Weakness in the ICU: Guillain–Barré Syndrome, Myasthenia Gravis, and Critical Illness Polyneuropathy/Myopathy

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Weakness in the ICU may be caused by a number of disorders. Guillain–Barré syndrome (GBS) and myasthenia gravis (MG) are examples of conditions that might lead to an ICU admission. The most likely cause of weakness after ICU admission is critical illness polyneuropathy/myopathy (CIP/M).

Review Summary:

Studies have attempted to determine both clinical and pulmonary function criteria for the proper timing of intubation in severe GBS and MG. Optimizing medical management of patients with GBS, MG, and CIP/M is essential in reducing the high morbidity and mortality associated with these conditions. This includes measures to prevent deep venous thrombosis, gastric and decubitus ulcer prophylaxis, and chest physiotherapy. Both intravenous immunoglobulin (IVIG) and therapeutic plasma exchange (TPE) are probably equal in efficacy for the treatment of GBS, although relapse rates may differ. Treatment of MG crisis with TPE or IVIG must be followed by long-term immunosuppression. Studies suggest possible preventative measures for CIP/M such as tighter glycemic control but there are still no definitive treatments.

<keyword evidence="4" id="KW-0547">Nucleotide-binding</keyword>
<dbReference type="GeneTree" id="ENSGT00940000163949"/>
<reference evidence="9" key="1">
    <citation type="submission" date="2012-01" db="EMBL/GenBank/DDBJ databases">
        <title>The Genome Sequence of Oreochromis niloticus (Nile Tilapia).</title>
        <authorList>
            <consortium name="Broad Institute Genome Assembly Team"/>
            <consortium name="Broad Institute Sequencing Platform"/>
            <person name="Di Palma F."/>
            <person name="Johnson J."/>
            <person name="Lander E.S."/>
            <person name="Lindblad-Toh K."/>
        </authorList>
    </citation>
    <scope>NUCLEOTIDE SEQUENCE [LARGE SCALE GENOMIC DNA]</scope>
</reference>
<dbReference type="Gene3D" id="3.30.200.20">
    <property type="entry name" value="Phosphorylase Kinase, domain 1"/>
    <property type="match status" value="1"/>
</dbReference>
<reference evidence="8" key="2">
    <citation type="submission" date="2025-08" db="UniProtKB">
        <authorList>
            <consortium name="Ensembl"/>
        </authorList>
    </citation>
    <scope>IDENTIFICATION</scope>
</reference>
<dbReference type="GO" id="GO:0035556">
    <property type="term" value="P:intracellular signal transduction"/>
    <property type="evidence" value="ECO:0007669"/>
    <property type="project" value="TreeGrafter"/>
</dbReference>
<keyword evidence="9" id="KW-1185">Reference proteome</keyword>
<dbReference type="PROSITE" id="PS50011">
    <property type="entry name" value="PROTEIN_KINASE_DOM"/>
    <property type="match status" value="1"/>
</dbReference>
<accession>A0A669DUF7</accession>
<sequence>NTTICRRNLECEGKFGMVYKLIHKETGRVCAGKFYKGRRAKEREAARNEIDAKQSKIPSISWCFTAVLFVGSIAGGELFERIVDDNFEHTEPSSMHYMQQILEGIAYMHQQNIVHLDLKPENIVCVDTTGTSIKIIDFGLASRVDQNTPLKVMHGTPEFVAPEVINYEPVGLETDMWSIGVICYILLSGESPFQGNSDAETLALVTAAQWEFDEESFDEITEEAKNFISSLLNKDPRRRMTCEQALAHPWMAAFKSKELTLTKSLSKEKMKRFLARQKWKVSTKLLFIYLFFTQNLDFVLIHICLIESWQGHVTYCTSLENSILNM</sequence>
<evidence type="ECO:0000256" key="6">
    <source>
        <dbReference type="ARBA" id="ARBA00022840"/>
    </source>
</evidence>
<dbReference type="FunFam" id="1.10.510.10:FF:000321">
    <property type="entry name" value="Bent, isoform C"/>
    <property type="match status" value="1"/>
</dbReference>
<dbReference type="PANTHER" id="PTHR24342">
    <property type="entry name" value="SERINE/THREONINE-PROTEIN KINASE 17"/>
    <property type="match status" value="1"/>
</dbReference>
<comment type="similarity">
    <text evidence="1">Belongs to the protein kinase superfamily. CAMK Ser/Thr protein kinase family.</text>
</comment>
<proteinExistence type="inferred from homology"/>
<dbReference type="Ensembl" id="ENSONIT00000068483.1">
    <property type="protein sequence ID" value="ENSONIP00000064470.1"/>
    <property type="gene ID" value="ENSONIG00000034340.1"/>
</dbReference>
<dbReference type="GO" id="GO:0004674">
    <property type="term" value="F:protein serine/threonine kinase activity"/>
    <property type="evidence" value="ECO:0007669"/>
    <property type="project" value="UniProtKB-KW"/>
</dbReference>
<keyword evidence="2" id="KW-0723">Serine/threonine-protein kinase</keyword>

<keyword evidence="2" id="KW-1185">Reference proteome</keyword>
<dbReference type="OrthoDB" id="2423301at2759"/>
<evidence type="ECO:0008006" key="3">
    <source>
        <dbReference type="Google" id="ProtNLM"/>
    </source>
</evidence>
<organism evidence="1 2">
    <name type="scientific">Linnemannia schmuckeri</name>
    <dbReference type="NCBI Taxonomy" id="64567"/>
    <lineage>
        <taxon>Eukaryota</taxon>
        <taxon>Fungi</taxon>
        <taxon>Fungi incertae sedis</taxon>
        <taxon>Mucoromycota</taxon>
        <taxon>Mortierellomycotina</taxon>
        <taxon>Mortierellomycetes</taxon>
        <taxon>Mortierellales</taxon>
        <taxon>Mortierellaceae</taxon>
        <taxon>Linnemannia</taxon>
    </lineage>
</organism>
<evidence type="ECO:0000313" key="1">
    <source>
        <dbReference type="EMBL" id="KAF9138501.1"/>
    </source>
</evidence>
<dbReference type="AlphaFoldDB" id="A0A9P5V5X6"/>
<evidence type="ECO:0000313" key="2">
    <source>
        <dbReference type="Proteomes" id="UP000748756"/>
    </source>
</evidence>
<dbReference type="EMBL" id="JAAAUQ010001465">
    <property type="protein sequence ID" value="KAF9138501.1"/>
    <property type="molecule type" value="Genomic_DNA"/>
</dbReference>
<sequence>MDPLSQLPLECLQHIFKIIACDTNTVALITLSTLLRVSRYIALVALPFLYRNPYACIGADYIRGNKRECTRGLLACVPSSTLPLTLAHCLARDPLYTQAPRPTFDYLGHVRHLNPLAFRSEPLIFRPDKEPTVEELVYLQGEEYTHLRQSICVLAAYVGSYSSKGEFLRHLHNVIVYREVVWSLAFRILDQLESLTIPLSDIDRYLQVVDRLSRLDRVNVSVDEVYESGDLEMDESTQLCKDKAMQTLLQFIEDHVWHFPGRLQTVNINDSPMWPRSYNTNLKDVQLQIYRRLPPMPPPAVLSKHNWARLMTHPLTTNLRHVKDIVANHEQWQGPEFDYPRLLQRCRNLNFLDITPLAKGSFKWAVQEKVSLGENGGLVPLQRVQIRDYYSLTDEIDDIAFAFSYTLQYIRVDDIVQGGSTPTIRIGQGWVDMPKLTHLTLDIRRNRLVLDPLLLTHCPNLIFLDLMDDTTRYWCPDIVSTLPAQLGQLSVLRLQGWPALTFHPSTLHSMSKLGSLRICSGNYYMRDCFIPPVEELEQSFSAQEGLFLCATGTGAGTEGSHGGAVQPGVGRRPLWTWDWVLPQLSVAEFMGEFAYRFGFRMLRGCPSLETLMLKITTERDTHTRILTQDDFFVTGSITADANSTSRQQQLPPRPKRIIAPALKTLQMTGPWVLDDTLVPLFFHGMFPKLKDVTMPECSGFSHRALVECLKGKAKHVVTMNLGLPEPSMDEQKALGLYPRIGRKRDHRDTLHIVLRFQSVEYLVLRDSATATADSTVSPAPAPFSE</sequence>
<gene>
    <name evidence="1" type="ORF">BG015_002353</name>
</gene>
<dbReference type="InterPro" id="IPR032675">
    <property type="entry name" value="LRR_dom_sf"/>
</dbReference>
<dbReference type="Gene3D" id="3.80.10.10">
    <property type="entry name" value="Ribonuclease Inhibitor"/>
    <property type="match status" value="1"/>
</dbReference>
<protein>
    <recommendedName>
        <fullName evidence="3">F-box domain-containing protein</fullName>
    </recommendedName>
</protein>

Research to advance our knowledge of the pathogenesis of GBS, MG, and CIP/M is clearly needed to develop more specific and more effective treatments in the future. In the meantime, measures that optimize medical management can be instituted to improve outcomes in patients with these conditions, preferably in a specialized neuroscience ICU setting.

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